Author Archive for Jeff Ingram

The Front Porch (What To Do On A Home Visit)

Don’t give up on the home visit just yet! Many church leaders today think visiting prospects and inactive members simply does not work anymore. This may be true in some situations like gated communities and some apartment complexes. Perhaps front porch visitors these days are not always invited in for coffee and cake, but some meaningful conversations can still take place.

For one thing, knocking on someone’s front porch door is a way of showing the person/family that you care enough to go to the trouble of driving to their home and checking on them. It’s more personal than a phone call, text, email, card or letter. Eye contact is a good thing.

Maybe the goal of a front porch visit should be to simply show you care – your Sunday School class, Small Group, or church – is interested in you and your family. It’s always a good idea to leave a Bible study or devotional book or magazine, with their name typed on a mailing label stuck on the cover.

My church recently sent me and two others to go door-to-door, telling people we were praying for their neighborhood and how we could pray for them. It went like this: first house, serious illness for grandchild; second, lady going through a divorce; third, lady taking care of her husband with dementia; fourth, single mom dealing with rebellious daughter; and last, a lady taking care of her sister recovering from surgery.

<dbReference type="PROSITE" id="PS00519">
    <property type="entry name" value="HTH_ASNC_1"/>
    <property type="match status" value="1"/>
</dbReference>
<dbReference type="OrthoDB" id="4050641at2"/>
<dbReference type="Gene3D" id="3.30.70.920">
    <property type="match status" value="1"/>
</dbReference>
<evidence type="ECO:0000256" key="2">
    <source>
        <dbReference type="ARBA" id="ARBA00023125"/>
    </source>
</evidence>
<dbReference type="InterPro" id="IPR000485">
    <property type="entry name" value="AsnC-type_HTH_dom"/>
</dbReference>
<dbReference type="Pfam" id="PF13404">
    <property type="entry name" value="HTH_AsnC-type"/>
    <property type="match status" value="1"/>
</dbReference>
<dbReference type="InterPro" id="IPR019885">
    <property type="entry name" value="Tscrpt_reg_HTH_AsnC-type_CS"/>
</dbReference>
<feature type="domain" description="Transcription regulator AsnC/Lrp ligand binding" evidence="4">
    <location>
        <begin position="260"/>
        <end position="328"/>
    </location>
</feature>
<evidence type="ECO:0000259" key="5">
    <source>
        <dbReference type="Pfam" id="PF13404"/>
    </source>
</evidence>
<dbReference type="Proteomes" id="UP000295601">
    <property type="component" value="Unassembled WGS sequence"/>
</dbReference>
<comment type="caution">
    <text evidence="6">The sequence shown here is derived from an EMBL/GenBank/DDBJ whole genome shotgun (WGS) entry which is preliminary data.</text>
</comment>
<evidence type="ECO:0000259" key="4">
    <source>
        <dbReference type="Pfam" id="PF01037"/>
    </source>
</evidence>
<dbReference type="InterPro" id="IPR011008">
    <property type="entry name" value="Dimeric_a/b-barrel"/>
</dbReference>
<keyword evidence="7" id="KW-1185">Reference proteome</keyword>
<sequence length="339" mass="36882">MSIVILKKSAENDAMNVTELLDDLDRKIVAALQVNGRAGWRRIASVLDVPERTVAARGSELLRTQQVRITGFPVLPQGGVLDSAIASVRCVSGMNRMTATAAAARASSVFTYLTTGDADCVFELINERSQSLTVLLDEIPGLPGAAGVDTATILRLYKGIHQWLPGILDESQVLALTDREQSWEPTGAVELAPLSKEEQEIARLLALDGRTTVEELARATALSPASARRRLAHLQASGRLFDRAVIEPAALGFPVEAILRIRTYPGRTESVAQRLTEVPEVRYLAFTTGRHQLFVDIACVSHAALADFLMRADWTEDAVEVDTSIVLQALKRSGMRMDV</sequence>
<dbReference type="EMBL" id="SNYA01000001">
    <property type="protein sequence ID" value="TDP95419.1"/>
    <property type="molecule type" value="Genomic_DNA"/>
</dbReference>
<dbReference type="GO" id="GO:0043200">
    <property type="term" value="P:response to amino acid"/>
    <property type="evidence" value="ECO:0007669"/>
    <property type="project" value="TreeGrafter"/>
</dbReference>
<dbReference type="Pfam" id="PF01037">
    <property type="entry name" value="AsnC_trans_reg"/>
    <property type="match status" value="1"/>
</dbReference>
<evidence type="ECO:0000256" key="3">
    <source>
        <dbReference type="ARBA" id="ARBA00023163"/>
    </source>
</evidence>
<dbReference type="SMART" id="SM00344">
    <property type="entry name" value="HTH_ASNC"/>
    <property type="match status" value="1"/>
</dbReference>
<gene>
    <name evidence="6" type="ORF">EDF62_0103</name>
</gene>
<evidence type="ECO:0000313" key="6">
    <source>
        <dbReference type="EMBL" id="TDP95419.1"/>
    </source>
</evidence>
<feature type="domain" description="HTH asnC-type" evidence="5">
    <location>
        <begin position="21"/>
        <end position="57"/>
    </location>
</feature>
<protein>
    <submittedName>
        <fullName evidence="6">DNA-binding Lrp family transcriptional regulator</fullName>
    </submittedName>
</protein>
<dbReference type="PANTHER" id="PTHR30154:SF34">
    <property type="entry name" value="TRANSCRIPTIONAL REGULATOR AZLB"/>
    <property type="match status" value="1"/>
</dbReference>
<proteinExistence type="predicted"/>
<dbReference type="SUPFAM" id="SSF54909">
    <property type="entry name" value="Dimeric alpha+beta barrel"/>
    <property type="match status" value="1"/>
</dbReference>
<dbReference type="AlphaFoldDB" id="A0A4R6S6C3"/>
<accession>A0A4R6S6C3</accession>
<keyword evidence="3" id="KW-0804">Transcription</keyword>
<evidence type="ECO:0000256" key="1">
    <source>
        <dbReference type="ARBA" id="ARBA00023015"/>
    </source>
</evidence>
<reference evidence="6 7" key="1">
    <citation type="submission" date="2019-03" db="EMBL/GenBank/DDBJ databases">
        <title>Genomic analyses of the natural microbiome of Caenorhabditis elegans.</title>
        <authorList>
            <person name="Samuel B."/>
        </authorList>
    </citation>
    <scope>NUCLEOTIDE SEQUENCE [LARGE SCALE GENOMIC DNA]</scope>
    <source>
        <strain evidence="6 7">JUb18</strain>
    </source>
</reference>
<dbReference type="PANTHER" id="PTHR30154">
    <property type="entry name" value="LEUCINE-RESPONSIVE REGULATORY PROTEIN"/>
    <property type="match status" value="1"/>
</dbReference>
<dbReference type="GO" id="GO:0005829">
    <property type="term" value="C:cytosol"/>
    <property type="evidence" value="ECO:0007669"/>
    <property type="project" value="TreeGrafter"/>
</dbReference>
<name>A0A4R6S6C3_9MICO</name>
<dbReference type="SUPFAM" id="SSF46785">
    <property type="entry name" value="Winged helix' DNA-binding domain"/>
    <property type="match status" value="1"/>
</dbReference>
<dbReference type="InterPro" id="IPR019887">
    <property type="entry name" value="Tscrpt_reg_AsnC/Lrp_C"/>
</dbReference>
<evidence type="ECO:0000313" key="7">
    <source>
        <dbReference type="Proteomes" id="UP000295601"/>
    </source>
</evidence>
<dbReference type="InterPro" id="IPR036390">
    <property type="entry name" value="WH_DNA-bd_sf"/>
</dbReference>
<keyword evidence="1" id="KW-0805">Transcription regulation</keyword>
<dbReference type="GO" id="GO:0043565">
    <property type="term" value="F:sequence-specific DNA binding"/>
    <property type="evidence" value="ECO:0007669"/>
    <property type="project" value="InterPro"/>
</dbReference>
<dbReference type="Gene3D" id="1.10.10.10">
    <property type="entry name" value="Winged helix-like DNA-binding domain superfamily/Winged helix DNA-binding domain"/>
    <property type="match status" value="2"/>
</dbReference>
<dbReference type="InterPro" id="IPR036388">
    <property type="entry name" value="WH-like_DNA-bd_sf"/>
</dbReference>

There are many needs and hurts behind those front door porches. Most will never be addressed without the front porch home visit.

Jeff Ingram is the Adult Ministry Strategist for Louisiana Baptists.

Why Your Group Needs a Gospel Champion

One of the great things about Sunday School is that it meets week after week, month after month, years after year, decade after decade. Of course, this is good because our witness and ministry will not end until Jesus returns. However, one of the bad things about Sunday School is that it meets week after week, month after month, year after year, decade after decade; and we fall into some bad practices and habits. Probably no area that’s neglected more is the evangelism component of a class or group.

There was a time in the not too distant past, that Sunday School was known as the “evangelistic arm” of the church. Many churches and classes realized that if they could get the lost enrolled and attending regularly they were much more likely to make a commitment to Christ, as well as be assimilated into the life of the church and class.

However, today, most adult classes and groups have become primarily a gathering for Bible study and fellowship. Of course, no one’s opposed to these tasks. But prioritizing fellowship and Bible study can lead to a class/group becoming inwardly focused. Why invite the unchurched and lost to come? The perception is that it’ll hurt the fellowship of the class.

Every class/group needs at least one gospel champion. If it’s not the teacher, then the teacher, as the leader of the group, needs to enlist an evangelism/outreach person who will model and motivate the group to not neglect the Great Commission, Matthew 28:18-20.

Jeff Ingram is the Adult Ministry Strategist at Louisiana Baptists.

Re-establishing Outreach as Part of Sunday School

outreach